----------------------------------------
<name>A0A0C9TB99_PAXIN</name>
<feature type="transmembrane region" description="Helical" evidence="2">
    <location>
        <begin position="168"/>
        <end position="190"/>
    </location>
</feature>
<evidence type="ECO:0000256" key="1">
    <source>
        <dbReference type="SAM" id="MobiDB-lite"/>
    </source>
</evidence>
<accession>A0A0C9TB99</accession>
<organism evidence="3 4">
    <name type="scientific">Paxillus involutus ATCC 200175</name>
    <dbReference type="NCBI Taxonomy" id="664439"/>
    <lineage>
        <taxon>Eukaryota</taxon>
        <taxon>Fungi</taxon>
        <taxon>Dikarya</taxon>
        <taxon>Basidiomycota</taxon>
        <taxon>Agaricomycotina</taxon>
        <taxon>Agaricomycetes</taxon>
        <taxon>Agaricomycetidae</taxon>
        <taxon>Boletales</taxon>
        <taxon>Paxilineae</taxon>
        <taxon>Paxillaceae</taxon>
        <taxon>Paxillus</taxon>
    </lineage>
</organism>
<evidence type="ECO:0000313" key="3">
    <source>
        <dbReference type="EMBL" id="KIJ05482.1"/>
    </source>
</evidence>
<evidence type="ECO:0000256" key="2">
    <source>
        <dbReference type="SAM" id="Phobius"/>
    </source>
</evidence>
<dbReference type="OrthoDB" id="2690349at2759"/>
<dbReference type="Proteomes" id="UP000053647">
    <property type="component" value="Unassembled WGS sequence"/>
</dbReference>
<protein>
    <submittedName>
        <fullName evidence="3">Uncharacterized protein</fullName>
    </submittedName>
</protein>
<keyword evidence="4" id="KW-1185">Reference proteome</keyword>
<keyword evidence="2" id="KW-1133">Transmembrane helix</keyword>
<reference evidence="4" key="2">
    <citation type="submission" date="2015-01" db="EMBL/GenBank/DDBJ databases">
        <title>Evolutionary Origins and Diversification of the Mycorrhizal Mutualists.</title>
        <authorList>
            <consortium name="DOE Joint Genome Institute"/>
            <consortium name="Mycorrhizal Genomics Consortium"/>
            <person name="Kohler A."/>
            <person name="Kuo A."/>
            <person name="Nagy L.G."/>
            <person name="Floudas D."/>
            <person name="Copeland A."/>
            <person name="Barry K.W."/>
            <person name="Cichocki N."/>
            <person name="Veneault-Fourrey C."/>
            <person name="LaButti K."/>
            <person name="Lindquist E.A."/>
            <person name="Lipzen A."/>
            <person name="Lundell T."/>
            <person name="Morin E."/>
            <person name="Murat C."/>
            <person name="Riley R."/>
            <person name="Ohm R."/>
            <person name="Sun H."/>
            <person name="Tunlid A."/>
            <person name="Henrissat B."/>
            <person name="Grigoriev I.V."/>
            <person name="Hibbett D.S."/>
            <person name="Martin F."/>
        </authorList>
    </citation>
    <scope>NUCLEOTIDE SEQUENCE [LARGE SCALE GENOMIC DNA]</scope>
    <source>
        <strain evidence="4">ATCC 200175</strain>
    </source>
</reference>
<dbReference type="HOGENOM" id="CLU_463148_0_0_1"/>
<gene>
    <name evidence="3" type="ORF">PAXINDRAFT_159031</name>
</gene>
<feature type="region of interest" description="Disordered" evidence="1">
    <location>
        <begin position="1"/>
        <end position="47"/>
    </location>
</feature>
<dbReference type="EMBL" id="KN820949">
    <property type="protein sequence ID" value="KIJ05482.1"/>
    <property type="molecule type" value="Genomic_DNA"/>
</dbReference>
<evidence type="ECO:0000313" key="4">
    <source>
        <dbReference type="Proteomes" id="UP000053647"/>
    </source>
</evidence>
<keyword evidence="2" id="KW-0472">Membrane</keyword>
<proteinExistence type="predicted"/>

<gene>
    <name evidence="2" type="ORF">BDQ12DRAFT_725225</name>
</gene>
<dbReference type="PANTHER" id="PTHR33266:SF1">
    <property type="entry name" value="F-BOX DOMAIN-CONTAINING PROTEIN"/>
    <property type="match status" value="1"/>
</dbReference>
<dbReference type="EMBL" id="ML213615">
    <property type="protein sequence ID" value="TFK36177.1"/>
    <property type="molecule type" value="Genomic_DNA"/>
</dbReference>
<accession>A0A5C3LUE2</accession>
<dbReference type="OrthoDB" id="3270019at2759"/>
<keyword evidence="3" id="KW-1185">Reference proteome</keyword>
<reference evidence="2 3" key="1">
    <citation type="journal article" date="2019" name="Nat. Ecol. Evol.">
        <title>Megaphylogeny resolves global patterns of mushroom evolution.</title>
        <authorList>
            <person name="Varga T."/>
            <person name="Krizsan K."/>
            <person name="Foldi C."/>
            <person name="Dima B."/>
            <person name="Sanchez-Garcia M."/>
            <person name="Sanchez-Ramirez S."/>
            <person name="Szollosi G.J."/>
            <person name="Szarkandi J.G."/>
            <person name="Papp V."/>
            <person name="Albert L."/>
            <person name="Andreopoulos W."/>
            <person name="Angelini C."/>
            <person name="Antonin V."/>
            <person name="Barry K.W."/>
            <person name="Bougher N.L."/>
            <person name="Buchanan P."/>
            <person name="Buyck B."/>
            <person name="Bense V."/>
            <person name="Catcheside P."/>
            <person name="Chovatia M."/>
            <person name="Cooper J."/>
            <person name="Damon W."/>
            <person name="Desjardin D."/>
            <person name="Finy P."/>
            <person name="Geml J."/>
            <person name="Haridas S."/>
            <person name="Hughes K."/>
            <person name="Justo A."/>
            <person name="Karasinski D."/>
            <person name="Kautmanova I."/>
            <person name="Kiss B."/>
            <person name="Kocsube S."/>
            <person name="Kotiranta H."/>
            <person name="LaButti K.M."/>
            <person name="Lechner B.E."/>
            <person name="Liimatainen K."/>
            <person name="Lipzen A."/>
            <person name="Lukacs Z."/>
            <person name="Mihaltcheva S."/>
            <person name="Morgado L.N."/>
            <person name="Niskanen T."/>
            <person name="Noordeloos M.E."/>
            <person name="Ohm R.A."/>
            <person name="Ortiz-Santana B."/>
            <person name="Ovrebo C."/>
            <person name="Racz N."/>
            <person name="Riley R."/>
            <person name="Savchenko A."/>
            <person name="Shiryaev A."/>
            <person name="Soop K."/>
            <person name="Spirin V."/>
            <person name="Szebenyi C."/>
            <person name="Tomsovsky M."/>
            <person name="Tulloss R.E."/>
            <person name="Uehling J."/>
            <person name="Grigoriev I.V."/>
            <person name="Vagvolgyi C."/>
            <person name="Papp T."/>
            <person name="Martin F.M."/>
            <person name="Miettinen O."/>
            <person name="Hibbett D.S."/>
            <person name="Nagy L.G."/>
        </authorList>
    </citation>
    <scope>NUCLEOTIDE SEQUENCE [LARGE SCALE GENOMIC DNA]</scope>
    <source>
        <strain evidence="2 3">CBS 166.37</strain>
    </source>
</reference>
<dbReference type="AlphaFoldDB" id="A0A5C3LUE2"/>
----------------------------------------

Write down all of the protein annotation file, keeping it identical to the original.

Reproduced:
<name>A0A0C9TB99_PAXIN</name>
<feature type="transmembrane region" description="Helical" evidence="2">
    <location>
        <begin position="168"/>
        <end position="190"/>
    </location>
</feature>
<evidence type="ECO:0000256" key="1">
    <source>
        <dbReference type="SAM" id="MobiDB-lite"/>
    </source>
</evidence>
<accession>A0A0C9TB99</accession>
<organism evidence="3 4">
    <name type="scientific">Paxillus involutus ATCC 200175</name>
    <dbReference type="NCBI Taxonomy" id="664439"/>
    <lineage>
        <taxon>Eukaryota</taxon>
        <taxon>Fungi</taxon>
        <taxon>Dikarya</taxon>
        <taxon>Basidiomycota</taxon>
        <taxon>Agaricomycotina</taxon>
        <taxon>Agaricomycetes</taxon>
        <taxon>Agaricomycetidae</taxon>
        <taxon>Boletales</taxon>
        <taxon>Paxilineae</taxon>
        <taxon>Paxillaceae</taxon>
        <taxon>Paxillus</taxon>
    </lineage>
</organism>
<evidence type="ECO:0000313" key="3">
    <source>
        <dbReference type="EMBL" id="KIJ05482.1"/>
    </source>
</evidence>
<evidence type="ECO:0000256" key="2">
    <source>
        <dbReference type="SAM" id="Phobius"/>
    </source>
</evidence>
<dbReference type="OrthoDB" id="2690349at2759"/>
<dbReference type="Proteomes" id="UP000053647">
    <property type="component" value="Unassembled WGS sequence"/>
</dbReference>
<protein>
    <submittedName>
        <fullName evidence="3">Uncharacterized protein</fullName>
    </submittedName>
</protein>
<keyword evidence="4" id="KW-1185">Reference proteome</keyword>
<keyword evidence="2" id="KW-1133">Transmembrane helix</keyword>
<reference evidence="4" key="2">
    <citation type="submission" date="2015-01" db="EMBL/GenBank/DDBJ databases">
        <title>Evolutionary Origins and Diversification of the Mycorrhizal Mutualists.</title>
        <authorList>
            <consortium name="DOE Joint Genome Institute"/>
            <consortium name="Mycorrhizal Genomics Consortium"/>
            <person name="Kohler A."/>
            <person name="Kuo A."/>
            <person name="Nagy L.G."/>
            <person name="Floudas D."/>
            <person name="Copeland A."/>
            <person name="Barry K.W."/>
            <person name="Cichocki N."/>
            <person name="Veneault-Fourrey C."/>
            <person name="LaButti K."/>
            <person name="Lindquist E.A."/>
            <person name="Lipzen A."/>
            <person name="Lundell T."/>
            <person name="Morin E."/>
            <person name="Murat C."/>
            <person name="Riley R."/>
            <person name="Ohm R."/>
            <person name="Sun H."/>
            <person name="Tunlid A."/>
            <person name="Henrissat B."/>
            <person name="Grigoriev I.V."/>
            <person name="Hibbett D.S."/>
            <person name="Martin F."/>
        </authorList>
    </citation>
    <scope>NUCLEOTIDE SEQUENCE [LARGE SCALE GENOMIC DNA]</scope>
    <source>
        <strain evidence="4">ATCC 200175</strain>
    </source>
</reference>
<dbReference type="HOGENOM" id="CLU_463148_0_0_1"/>
<gene>
    <name evidence="3" type="ORF">PAXINDRAFT_159031</name>
</gene>
<feature type="region of interest" description="Disordered" evidence="1">
    <location>
        <begin position="1"/>
        <end position="47"/>
    </location>
</feature>
<dbReference type="EMBL" id="KN820949">
    <property type="protein sequence ID" value="KIJ05482.1"/>
    <property type="molecule type" value="Genomic_DNA"/>
</dbReference>
<evidence type="ECO:0000313" key="4">
    <source>
        <dbReference type="Proteomes" id="UP000053647"/>
    </source>
</evidence>
<keyword evidence="2" id="KW-0472">Membrane</keyword>
<proteinExistence type="predicted"/>

<gene>
    <name evidence="2" type="ORF">BDQ12DRAFT_725225</name>
</gene>
<dbReference type="PANTHER" id="PTHR33266:SF1">
    <property type="entry name" value="F-BOX DOMAIN-CONTAINING PROTEIN"/>
    <property type="match status" value="1"/>
</dbReference>
<dbReference type="EMBL" id="ML213615">
    <property type="protein sequence ID" value="TFK36177.1"/>
    <property type="molecule type" value="Genomic_DNA"/>
</dbReference>
<accession>A0A5C3LUE2</accession>
<dbReference type="OrthoDB" id="3270019at2759"/>
<keyword evidence="3" id="KW-1185">Reference proteome</keyword>
<reference evidence="2 3" key="1">
    <citation type="journal article" date="2019" name="Nat. Ecol. Evol.">
        <title>Megaphylogeny resolves global patterns of mushroom evolution.</title>
        <authorList>
            <person name="Varga T."/>
            <person name="Krizsan K."/>
            <person name="Foldi C."/>
            <person name="Dima B."/>
            <person name="Sanchez-Garcia M."/>
            <person name="Sanchez-Ramirez S."/>
            <person name="Szollosi G.J."/>
            <person name="Szarkandi J.G."/>
            <person name="Papp V."/>
            <person name="Albert L."/>
            <person name="Andreopoulos W."/>
            <person name="Angelini C."/>
            <person name="Antonin V."/>
            <person name="Barry K.W."/>
            <person name="Bougher N.L."/>
            <person name="Buchanan P."/>
            <person name="Buyck B."/>
            <person name="Bense V."/>
            <person name="Catcheside P."/>
            <person name="Chovatia M."/>
            <person name="Cooper J."/>
            <person name="Damon W."/>
            <person name="Desjardin D."/>
            <person name="Finy P."/>
            <person name="Geml J."/>
            <person name="Haridas S."/>
            <person name="Hughes K."/>
            <person name="Justo A."/>
            <person name="Karasinski D."/>
            <person name="Kautmanova I."/>
            <person name="Kiss B."/>
            <person name="Kocsube S."/>
            <person name="Kotiranta H."/>
            <person name="LaButti K.M."/>
            <person name="Lechner B.E."/>
            <person name="Liimatainen K."/>
            <person name="Lipzen A."/>
            <person name="Lukacs Z."/>
            <person name="Mihaltcheva S."/>
            <person name="Morgado L.N."/>
            <person name="Niskanen T."/>
            <person name="Noordeloos M.E."/>
            <person name="Ohm R.A."/>
            <person name="Ortiz-Santana B."/>
            <person name="Ovrebo C."/>
            <person name="Racz N."/>
            <person name="Riley R."/>
            <person name="Savchenko A."/>
            <person name="Shiryaev A."/>
            <person name="Soop K."/>
            <person name="Spirin V."/>
            <person name="Szebenyi C."/>
            <person name="Tomsovsky M."/>
            <person name="Tulloss R.E."/>
            <person name="Uehling J."/>
            <person name="Grigoriev I.V."/>
            <person name="Vagvolgyi C."/>
            <person name="Papp T."/>
            <person name="Martin F.M."/>
            <person name="Miettinen O."/>
            <person name="Hibbett D.S."/>
            <person name="Nagy L.G."/>
        </authorList>
    </citation>
    <scope>NUCLEOTIDE SEQUENCE [LARGE SCALE GENOMIC DNA]</scope>
    <source>
        <strain evidence="2 3">CBS 166.37</strain>
    </source>
</reference>
<dbReference type="AlphaFoldDB" id="A0A5C3LUE2"/>